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  2. Here's John Allen's take: http://ncronline.org/node/45836

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    1. Interesting, Jane. John Allen probably knows far more about the inner workings of the Vatican than I, and he may well be right.

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  3. Of course it has to be the gays wrecking things ... whether any of it is true or not, the institution needs someone other than its correct and upright majority to blame for its failings ... Benedict wanted to purge the impure from the ranks, keep only the truly faithful, and do nothing but rail against the sinners out there in the world ... seeing the error and hypocrisy of the church itself was always out of the question ... homosexuals are still an easy target in much of the world, so, of course, whatever is wrong, it must be "their" fault.

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    1. If the institution is to survive, it will need a complete redo, but I doubt the next pope will be the man to do the redo. If there's truth to the story, it appears that there are more problems inside the Vatican than sexually-active gay men.

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    2. Marthe, Charles Pierce has a similar take to yours. You're in good company. :-)

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  4. I think the Pope was about to be outed.

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    1. Do you, Ann? Now that would shock and surprise me.

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  5. "It's the hypocrisy..." INDEED! Never ending hypocrisy is about all that I ever expect from that institution. They have had years and years to perfect smoke screens.

    Chris's joke about old Smedley is delicious funny but probably not Sunday coffee hour fare.

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    1. Yes, it's the hypocrisy, Bonnie. The Church of England is also a ticking time bomb with its campaign against same-sex marriage, even as the leaders look away from its bishops and clergy in semi-clandestine same-sex relationships.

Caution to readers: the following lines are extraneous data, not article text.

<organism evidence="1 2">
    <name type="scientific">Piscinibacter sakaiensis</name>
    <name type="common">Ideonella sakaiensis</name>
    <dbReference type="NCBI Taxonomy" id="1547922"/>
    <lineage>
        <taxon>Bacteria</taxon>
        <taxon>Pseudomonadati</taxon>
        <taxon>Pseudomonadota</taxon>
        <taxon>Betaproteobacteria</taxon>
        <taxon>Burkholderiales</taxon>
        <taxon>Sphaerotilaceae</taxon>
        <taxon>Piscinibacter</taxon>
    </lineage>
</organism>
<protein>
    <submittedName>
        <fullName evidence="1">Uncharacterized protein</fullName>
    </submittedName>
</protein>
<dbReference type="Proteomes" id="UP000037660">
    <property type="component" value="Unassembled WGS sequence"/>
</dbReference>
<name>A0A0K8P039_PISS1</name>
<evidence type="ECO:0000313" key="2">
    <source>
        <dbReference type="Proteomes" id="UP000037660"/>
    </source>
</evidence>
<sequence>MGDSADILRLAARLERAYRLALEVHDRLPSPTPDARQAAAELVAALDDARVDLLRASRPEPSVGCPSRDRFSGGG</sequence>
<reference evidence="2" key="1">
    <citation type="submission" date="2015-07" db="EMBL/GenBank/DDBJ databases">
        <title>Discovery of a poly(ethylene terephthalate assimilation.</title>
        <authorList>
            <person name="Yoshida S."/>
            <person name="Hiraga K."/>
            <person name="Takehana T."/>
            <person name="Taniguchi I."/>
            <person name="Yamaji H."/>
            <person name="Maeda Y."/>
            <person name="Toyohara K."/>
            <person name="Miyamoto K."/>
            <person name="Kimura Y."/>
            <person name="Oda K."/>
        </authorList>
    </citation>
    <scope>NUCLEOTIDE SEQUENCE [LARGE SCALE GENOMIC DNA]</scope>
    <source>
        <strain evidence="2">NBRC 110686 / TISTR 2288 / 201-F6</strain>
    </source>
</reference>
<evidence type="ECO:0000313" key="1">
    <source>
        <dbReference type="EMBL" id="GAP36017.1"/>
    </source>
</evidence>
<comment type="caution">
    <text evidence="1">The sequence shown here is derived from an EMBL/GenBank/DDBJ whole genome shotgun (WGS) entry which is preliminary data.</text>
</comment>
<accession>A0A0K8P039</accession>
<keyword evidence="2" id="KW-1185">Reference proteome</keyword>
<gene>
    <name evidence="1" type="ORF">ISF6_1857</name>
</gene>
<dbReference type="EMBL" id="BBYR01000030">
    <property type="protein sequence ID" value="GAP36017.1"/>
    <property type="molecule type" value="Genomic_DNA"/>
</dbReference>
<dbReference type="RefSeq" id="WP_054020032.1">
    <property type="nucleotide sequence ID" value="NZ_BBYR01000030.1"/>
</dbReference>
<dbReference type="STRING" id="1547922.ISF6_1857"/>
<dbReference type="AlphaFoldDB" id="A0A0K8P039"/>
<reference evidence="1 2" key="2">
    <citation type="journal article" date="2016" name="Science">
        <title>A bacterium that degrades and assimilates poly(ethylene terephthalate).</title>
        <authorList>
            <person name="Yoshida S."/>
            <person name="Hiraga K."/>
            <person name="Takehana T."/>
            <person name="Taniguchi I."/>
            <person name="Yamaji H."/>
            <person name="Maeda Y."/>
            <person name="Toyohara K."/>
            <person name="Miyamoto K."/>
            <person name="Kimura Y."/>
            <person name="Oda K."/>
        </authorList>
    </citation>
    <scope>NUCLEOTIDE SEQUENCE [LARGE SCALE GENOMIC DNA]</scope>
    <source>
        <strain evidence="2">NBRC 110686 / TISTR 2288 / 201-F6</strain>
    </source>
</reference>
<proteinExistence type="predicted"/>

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    2. The Church of England situation bothers me more than the RCC. I don't know why I just expect the CoE to be less entrenched in bigotry and have an intelligent, educated, inclusive position.

      Welby seems to be adopting the fuzzy line in the sand position.

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    3. I'm sorry to say Justin's line in the sand against civil same-sex marriage in England seems clear and straight to me, Bonnie.

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  6. Well well well truth be told at last. This is a great article :)

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  7. D'you see that Cardinal O'Brien, the UK's only cardinal and loud-mouthed figurehead of the RC Church's anti-gay marriage offensive, has now resigned. Sometimes what goes around does indeed come around.

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    1. Yes, I saw the news, Lapin. Another homophobe bites the dust, but all too late. I gather the accusers did not want O'Brien participating in the conclave.

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  8. No, but from what I saw in yesterday's news reports, no cardinal of canonical age (below 80) may be prevented from attending the conclave and voting, so it's O'Brien's call. Cardinal Mahony plans to be there, scandal notwithstanding, and has generously prayed for and forgiven his accusers.

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    1. According to the Guardian, O'Brien will not attend.

      His resignation means the cardinal will not now take part in the election of a successor to Pope Benedict. This will leave Britain unrepresented in the process, as O'Brien was the only cardinal in the British Catholic churches with a vote in the conclave.

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    2. Can't blame us then, can they? Vincent Nichols' fault for being so soft on Teh Gays.

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    3. Lapin, a number of people suggest that the Vatican will continue to point to gay factions as the cause of the alleged corruption in the Vatileaks scandal to distract from the financial shenanigans and other questionable behavior of officials within the Vatican. It's still teh gays.